I was a child born in the early 1970's. I lived the first five years of my life in Downers Grove, a suburb of Chicago, until my parents decided a move to the country would be good for the family and we moved to southwest Missouri. My parents were born in Chicago and as their families gradually moved into the burbs, became Cicero, Berwyn, Stickney area residents. The neighborhood of the Bohemians. 22nd Street. The Czech Bakeries, Butchers, stores. They lived in a time when grandma and grandpa lived across the alley. When children were allowed to play in the street and the parents didn't need to worry about them. A time when the families would get together often for meals, music, laughter. A time when the grandmas were always baking yummy kolacky, houska, and other goodies for the family. Where dumplings, roast pork and sauerkraut were common meals in the Czech house. No, I didn't live in this neighborhood as a child, but I was fortunate enough to experience some of it because my grandmother's lived in this neighborhood. And, I had my parents, aunts, and uncles, to tell me lots of stories about growing up in the neighborhood.

Neighborhood is about Cicero, Berwyn, Stickney in the 1940's to the late 1980's. In Blei's book you will read about the old 22nd Street/Cermak Road. You will read about games the children used to play; learn about the Sokol; the Houby Hunt; and playing the horses. You will meet people like Shorty the Locksmith; Doc Cermak; and the Polka King: Frankie Yankovic. If you lived in this neighborhood or visited often enough, you just might recognize many of the people, places and things, Blei describes in his book.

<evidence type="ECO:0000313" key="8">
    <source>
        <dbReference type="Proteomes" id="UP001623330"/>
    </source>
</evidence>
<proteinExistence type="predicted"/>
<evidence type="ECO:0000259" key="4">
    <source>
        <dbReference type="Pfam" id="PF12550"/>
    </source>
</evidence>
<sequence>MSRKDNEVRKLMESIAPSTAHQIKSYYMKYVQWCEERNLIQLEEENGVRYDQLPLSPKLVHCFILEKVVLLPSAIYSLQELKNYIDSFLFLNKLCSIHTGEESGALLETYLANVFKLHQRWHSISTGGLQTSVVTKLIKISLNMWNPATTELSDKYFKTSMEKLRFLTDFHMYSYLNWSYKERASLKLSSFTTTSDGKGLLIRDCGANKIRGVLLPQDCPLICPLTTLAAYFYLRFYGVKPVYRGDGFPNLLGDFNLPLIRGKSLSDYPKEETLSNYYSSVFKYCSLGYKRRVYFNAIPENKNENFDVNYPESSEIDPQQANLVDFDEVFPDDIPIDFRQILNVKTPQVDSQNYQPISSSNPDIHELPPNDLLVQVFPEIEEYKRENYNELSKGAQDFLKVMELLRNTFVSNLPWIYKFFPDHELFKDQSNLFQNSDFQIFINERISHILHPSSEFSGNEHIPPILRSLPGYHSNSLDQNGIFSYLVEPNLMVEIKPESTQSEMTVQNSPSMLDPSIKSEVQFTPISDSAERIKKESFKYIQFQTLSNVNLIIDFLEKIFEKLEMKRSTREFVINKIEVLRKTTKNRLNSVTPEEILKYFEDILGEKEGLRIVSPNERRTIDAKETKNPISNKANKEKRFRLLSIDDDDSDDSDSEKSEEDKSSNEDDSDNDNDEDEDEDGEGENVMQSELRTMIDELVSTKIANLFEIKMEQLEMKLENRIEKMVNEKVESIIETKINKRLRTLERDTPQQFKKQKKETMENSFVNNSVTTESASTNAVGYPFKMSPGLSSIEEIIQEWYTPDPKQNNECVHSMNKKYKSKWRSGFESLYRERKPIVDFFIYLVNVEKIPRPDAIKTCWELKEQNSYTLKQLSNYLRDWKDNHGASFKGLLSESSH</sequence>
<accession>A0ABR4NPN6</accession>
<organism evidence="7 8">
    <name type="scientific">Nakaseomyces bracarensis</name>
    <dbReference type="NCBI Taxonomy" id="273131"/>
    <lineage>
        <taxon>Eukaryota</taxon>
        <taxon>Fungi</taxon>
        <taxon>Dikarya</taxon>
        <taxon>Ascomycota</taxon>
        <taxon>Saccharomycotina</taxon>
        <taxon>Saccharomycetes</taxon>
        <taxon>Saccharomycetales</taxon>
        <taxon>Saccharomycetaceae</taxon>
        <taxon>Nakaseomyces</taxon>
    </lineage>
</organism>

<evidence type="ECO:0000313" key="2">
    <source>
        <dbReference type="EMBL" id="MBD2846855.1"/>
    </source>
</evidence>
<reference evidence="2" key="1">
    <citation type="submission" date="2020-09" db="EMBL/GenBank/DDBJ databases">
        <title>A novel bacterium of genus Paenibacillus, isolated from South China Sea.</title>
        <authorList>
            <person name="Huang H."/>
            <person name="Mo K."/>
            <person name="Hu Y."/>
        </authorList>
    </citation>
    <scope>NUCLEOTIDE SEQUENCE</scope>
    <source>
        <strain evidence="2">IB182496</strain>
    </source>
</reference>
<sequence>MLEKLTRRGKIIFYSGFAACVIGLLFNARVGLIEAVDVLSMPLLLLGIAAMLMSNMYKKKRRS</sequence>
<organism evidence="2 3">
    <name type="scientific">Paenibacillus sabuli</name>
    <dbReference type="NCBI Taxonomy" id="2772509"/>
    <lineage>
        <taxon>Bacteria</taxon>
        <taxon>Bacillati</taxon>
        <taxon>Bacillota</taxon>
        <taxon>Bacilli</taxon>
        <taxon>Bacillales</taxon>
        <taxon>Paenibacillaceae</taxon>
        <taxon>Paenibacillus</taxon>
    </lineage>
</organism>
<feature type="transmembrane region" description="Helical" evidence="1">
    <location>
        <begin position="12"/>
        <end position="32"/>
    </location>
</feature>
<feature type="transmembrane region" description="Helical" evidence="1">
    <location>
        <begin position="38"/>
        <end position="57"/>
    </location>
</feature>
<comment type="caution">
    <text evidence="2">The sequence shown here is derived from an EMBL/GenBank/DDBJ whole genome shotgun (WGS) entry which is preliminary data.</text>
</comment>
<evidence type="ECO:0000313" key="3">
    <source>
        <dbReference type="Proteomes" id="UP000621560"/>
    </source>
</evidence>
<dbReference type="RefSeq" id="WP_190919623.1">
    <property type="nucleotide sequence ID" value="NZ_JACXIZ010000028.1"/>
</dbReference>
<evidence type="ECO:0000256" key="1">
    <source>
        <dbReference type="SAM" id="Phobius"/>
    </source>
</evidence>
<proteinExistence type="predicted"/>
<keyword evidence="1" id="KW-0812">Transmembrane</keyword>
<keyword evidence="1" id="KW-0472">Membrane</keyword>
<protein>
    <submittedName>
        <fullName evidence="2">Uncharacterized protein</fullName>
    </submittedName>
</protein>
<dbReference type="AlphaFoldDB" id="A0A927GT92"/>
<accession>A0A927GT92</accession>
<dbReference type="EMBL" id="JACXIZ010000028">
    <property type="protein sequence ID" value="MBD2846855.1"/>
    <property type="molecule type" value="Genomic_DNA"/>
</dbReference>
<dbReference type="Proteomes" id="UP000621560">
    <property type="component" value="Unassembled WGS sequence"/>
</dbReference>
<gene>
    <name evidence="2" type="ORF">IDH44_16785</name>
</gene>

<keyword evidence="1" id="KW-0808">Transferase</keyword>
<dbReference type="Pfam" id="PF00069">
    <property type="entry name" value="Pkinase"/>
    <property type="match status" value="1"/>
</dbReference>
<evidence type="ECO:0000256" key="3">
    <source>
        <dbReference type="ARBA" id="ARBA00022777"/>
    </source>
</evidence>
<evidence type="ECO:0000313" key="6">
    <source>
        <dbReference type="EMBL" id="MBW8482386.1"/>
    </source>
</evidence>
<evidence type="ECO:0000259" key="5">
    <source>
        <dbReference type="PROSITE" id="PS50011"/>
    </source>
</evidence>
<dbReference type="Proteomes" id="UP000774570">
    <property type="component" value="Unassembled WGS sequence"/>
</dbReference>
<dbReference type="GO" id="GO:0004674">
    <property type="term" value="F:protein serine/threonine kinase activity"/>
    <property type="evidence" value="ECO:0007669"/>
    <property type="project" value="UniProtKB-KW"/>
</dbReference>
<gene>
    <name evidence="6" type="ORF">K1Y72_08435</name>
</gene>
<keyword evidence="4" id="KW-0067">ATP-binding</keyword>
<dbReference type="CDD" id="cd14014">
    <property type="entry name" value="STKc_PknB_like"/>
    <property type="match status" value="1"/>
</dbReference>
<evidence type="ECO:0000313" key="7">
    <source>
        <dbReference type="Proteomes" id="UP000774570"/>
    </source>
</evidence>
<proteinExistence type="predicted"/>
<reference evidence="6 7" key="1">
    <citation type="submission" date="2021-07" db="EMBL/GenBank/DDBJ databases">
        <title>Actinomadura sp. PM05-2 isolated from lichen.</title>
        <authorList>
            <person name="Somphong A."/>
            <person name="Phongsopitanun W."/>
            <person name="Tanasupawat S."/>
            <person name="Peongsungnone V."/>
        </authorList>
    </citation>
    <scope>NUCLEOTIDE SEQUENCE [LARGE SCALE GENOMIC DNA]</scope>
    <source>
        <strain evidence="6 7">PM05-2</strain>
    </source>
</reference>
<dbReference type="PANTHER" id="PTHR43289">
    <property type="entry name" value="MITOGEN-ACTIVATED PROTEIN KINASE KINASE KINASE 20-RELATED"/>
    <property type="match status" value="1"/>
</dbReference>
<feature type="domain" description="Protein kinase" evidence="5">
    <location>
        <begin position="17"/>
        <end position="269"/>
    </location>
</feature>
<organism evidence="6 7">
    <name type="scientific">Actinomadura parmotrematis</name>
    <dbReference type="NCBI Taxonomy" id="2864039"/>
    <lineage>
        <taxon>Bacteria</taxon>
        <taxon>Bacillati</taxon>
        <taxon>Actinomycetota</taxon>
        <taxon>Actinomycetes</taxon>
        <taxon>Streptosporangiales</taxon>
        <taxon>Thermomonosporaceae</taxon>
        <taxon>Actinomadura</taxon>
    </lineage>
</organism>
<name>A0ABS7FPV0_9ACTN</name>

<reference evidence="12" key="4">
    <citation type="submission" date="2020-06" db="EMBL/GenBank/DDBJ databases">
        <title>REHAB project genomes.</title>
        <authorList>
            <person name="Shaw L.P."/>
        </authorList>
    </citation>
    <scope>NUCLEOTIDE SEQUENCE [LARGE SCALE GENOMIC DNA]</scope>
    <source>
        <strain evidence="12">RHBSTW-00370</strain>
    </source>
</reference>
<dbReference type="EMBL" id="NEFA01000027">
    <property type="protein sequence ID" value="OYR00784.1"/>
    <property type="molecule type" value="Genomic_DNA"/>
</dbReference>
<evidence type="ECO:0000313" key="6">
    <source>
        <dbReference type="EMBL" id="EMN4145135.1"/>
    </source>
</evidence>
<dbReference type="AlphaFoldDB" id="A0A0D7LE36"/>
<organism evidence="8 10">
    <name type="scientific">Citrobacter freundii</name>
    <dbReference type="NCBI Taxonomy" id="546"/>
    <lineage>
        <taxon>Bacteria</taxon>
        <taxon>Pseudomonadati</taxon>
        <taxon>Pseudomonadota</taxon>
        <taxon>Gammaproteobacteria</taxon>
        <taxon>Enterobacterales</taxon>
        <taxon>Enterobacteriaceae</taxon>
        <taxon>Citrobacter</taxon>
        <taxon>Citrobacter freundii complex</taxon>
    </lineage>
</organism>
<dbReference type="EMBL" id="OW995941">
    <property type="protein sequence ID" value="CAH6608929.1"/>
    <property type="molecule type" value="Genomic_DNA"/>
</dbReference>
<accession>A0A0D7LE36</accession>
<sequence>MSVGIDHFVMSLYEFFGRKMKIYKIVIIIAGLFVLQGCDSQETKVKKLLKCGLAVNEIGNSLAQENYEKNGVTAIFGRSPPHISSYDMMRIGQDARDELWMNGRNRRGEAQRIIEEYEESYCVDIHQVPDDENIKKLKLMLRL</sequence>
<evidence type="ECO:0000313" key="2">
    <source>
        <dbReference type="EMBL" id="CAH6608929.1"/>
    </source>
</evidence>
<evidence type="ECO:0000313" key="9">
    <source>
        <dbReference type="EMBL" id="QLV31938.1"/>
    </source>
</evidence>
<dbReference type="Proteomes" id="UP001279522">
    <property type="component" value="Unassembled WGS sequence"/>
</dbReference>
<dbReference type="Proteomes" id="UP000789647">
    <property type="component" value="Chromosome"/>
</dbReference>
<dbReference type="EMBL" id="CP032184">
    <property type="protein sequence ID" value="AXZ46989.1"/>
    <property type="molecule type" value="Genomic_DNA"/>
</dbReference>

My favorite childhood memories of Cicero are from our visits back home. We would visit Chicago two or three times a year after we moved to Missouri. My grandma Libbie and Uncle Rich lived in Cicero on 61st Avenue, just off Cermak Road. Before we got to my grandma's house, we would pick up bakery so the adults could sit around the kitchen table, drink their coffee and talk while the kids explored the big bungalow. My siblings and I had great times in the attic and basement of that house. Many times, my grandma or uncle would play the organ, and as we grew older, we would bring our instruments along and play for them. The Brouk and Holik sides of the family have musical genes and most everyone played an instrument.

I moved back to the Chicago area in 1999 and lived in Riverside for a year. One of the first things I did upon my return was to go to Home Run Inn Pizza on 31st for my favorite sausage and mushroom pizza, and of course, bring bakery home from Vesecky's. Salty horns, rye bread, and kolacky. Delicious. Just thinking about the bakery now, I can almost taste it. If you read Neighborhood by Norbert Blei and the chapter called The Bakery, you will be able to smell and taste the bakery as you read. I smiled and felt so full of life and fortunate to be living where I was, as I read that chapter, sitting outside the library in Riverside, eating my kolacky the first week I was back. Happy times.

Many of the places Blei describes in his book are long gone, but the memories remain for those who lived there and those who were fortunate enough to visit and experience the Czech Neighborhood. If you want a taste of what this neighborhood was like between the 1940's and 1980's, please read Neighborhood


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Thanks for this review!

Bill ;-)

Author of "Back to the Homeplace"
and "13 Ways to Tell Your Ancestor Stories"

June 22, 2010 at 10:27 PM

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